Whisky Magazine Issue 91
This article is 3 years old and some information provided may be time sensitive. Please check all details of events, tours, opening times and other information before travelling or making arrangements.
Copyright Whisky Magazine © 1999-2014. All rights reserved. To use or reproduce part or all of this article please contact us for details of how you can do so legally.
Dave muses about where we are and where we are going
I've been wondering for a few years now whether every issue of this august title should carry a strip on the cover similar to that on a packet of cigarettes, something along the lines of “REMEMBER 92 PER CENT OF THE SCOTCH WHISKY SOLD IN THE WORLD IS BLENDED”. I fully realise that block capitals are bad netiquette, as they suggest that the writer is shouting at you but sometimes shouting is necessary. It is this statistic which explains where we are, why we are where we are and where we are going (sorry, just been to the Gauguin exhibition in London).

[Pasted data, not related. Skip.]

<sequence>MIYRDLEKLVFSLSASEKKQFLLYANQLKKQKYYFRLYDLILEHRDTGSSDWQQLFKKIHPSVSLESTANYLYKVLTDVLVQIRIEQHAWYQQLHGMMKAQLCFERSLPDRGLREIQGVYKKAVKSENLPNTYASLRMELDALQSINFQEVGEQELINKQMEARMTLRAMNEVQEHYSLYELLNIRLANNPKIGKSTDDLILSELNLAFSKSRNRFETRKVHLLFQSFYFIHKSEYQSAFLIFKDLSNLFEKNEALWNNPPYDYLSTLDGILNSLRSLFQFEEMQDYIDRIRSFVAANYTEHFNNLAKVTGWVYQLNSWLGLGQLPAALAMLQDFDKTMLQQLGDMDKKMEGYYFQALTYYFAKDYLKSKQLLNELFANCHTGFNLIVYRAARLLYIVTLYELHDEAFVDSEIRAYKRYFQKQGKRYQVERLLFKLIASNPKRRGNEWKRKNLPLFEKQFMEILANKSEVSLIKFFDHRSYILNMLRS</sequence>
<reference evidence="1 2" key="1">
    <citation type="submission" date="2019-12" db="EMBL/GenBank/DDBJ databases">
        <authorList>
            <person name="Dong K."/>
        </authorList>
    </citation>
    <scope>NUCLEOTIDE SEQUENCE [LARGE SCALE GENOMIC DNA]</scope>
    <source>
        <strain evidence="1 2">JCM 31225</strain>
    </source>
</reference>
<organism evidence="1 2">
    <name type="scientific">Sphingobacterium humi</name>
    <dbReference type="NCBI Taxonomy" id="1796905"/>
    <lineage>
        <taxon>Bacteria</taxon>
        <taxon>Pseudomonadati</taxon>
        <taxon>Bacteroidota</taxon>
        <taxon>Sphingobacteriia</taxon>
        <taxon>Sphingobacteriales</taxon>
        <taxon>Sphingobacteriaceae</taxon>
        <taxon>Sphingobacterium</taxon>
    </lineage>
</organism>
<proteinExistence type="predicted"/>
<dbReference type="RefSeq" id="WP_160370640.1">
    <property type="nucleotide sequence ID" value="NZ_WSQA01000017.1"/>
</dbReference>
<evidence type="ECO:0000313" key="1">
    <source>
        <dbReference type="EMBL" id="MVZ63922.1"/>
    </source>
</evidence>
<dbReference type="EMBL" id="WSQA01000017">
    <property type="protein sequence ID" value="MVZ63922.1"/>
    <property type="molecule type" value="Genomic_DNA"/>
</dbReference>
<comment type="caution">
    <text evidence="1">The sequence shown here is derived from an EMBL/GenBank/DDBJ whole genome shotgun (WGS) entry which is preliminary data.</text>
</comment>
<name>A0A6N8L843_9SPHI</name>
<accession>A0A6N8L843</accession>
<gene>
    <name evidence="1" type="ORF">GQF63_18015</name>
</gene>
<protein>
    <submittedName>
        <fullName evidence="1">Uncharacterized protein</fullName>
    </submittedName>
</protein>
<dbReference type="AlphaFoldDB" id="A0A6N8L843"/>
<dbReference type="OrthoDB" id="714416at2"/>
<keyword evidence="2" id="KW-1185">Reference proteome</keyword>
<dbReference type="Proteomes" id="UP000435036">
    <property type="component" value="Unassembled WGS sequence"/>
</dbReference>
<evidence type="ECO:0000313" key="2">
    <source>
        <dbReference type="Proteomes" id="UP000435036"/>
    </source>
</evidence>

It was this statistic which echoed around my head last week as I wandered around the newest and undoubtedly hottest distillery in Scotland, Roseisle. Yes.. that Roseisle, which isn't nearly as scary as many believed it would be, but I'll leave Mr Ridley to explain more about that.
That 92 per cent is why Roseisle exists. It's why Diageo has increased capacity at its other malt plants by a total of 10m litres, why it's expanded Cameronbridge; it's why Ailsa Bay was built; why peaty whiskies are being made across the estates of other firms who also have a vested interest in blending. Roseisle isn't sucking up capacity, it's part of a massive industry-wide expansion in capacity. Why? Because blends are motoring in new, large, emerging markets: China, Brazil, Mexico, Vietnam (and, in time, India?) and projections are that this global rise in blended Scotch will continue. In simple terms, distillers need more juice.